Anthony Weiner Resigns Over Twitter Scandal

June 16, 2011 10:30 a.m.

Congressman Anthony Weiner announced his resignation from Congress on Thursday, over a series of lewd photos he sent to women online.

“I had hoped to be able to continue the work that the citizens of my district elected me to do, to fight for the middle class and those struggling to make it,” he said. “Unfortunately the distraction I have created has made that impossible, so today I am announcing my resignation from Congress so my colleagues can get back to work.”

The last few weeks were an embarrassing circus for the Congressman as more and more salacious details about his personal life emerged, from purported naked photos to alleged racy chat logs, and the lawmaker was besieged by reporters. His final press conference at a senior center in Brooklyn, was no different, featuring a mix of boos and cheers as he announced his decision and a prankster from the Howard Stern show screaming questions about his sexual prowess throughout.

Weiner’s decision followed an intense and highly public campaign among Democratic officials — from the White House down — to force his departure in the wake of the scandal. House caucus members had planned to discuss stripping of his committee assignments on Thursday before word of his resignation broke in the morning. Republicans, including Speaker John Boehner (R-OH), had also called on him to leave office and pressured Democrats to return his campaign donations.

Weiner had few prominent defenders by the end. President Obama told NBC that he would resign were he in Weiner’s shoes. Minority Leader Nancy Pelosi (D-CA) repeatedly demanded he step down, dismissing attempts by Weiner to buy time with a leave of absence in which to seek treatment. Members frequently expressed frustration that Weiner’s ongoing scandal distracted from their policy agenda. The timing was particularly unfortunate as Democrats were finally gaining significant traction on their Medicare message, winning an upset race in New York’s 26th district with a campaign focused on the issue. In an illustration of how the issue dominated coverage, several TV networks cut away from a Nancy Pelosi press conference on jobs Thursday immediately after she said she would not address Weiner’s reported departure.“Anthony’s decision to resign is right for him and his family, our party, and our country because we have serious work to do in Congress,” Steve Israel, chair of the DCCC, said in a statement after Weiner’s announcement. ” Last week Republican leaders introduced a bill to privatize Social Security, and the American people deserve an undistracted debate on it, Medicare, jobs, and other important issues.”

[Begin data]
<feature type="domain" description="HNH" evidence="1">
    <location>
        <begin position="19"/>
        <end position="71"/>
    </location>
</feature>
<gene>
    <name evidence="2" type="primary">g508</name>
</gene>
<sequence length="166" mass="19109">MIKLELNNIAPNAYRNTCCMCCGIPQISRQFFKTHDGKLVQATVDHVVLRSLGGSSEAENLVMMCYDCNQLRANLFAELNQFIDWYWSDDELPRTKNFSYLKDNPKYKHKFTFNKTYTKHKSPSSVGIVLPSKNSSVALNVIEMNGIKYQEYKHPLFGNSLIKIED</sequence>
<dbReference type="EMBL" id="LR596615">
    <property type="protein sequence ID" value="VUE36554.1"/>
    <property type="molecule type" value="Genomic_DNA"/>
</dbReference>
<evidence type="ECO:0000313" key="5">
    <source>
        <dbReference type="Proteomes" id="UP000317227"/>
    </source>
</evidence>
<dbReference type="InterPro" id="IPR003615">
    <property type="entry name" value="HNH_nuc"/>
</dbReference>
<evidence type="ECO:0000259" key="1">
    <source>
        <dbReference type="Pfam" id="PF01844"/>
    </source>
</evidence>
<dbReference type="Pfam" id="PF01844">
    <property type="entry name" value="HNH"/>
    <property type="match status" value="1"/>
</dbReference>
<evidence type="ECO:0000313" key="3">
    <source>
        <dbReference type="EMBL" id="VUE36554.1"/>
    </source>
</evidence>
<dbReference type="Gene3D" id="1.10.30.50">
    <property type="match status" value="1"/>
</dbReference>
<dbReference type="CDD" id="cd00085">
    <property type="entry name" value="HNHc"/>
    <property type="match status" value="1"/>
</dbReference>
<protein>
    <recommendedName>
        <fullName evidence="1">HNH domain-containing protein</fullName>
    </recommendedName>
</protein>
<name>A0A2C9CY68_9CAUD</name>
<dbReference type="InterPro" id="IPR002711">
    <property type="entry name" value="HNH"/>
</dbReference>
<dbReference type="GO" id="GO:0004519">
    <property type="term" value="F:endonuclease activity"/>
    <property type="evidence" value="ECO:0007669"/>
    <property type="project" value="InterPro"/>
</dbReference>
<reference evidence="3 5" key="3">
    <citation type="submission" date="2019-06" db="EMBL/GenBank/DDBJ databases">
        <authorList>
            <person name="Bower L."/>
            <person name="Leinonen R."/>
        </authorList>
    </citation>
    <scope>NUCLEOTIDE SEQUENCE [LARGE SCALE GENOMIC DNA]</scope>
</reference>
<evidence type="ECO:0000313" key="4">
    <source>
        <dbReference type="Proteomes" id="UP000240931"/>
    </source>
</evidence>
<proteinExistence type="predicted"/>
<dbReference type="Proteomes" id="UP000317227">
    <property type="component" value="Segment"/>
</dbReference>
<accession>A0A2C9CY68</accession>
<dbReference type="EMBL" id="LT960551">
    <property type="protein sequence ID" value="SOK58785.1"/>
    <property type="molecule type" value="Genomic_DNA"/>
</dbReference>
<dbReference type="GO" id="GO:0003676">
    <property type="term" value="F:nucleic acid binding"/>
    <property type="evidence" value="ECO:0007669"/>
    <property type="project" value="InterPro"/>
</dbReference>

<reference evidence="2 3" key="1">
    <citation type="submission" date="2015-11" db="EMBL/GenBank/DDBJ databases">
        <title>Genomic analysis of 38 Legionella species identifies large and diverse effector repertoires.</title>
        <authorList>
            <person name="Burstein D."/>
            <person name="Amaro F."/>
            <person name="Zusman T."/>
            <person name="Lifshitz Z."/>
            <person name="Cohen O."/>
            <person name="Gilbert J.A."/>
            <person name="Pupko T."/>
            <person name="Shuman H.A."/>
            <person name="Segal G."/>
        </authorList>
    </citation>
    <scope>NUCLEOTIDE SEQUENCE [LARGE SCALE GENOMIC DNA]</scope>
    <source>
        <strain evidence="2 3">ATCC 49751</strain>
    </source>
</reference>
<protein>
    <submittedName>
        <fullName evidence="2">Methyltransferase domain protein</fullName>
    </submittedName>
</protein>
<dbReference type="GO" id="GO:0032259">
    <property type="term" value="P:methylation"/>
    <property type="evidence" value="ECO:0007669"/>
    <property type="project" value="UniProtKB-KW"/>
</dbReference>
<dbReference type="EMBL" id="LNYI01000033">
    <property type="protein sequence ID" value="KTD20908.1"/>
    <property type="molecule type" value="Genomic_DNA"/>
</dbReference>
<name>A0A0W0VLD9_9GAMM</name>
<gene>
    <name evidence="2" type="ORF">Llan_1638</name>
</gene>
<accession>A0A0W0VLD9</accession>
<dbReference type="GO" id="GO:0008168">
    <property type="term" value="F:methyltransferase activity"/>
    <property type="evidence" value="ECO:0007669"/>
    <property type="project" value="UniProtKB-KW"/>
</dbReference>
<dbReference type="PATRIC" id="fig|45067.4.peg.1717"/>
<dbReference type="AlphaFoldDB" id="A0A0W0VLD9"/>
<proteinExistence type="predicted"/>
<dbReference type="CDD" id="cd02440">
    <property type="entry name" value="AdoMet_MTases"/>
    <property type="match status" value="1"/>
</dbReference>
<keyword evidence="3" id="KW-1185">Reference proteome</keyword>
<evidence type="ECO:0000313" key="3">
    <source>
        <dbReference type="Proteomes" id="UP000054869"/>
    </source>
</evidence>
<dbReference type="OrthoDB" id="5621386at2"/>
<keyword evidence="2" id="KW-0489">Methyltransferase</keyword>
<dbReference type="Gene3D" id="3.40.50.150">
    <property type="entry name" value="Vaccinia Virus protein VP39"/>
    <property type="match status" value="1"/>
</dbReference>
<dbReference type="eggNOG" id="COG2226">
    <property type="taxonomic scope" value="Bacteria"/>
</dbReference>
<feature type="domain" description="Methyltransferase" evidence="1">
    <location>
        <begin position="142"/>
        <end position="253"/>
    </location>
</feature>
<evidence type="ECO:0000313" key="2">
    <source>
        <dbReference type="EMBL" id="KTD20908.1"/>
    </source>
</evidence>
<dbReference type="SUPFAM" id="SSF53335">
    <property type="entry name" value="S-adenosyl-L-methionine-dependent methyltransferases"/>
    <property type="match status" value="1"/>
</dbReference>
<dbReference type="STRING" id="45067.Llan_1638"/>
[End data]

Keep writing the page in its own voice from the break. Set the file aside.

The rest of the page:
Despite his tough treatment by his colleagues in Washington, polls showed many of Weiner’s constituents open to keeping him in office. A number of senior attendees at his final press conference shouted their approval throughout his brief speech.

“Everybody has hangups,” Esther, 92, told TPM. “It’s a shame.”

She blamed the press for hounding him out of office: “They destroyed him.”

Weiner was widely speculated to run for mayor on New York City in 2013, perhaps even as the frontrunner, but the embarrassment of recent weeks as well as his deceptive failed attempt to cover up his behavior make his political future uncertain. Within Congress, he cultivated a reputation for his brash and biting speaking style, which he often employed to eviscerate Republican proposals in floor speeches and constant cable news appearances. He gained particular prominence during the health care debate, where he became one of the most visible advocates for a public health care option, a feature favored by progressive Democrats that was ultimately left out of the final legislation.

“It’s a tragedy,” Rep. Jerrold Nadler (D-NY) said of his fellow New Yorker’s resignation. Calling his exit “inevitable,” Nadler told TPM that the party would nonetheless miss Weiner’s presence in the House.

“Congressman Weiner was extremely bright, extremely intelligent, he could articulate the issues very well and dramatize them,” he said. “Any time you lose that kind of talent it’s a loss.”

Weiner is the fourth New York Congressman to leave office after a personal scandal in the last four years. Republican Chris Lee stepped down in February after it was revealed he sent shirtless photos to a woman on Craigslist, Democrat Eric Massa resigned last year after allegations of sexual harassment, and Republican Vito Fossella did not seek re-election in 2008 after he phoned his mistress to bail him out of prison following a drunk driving arrest.

Late update: Here’s video of Weiner’s resignation announcement:

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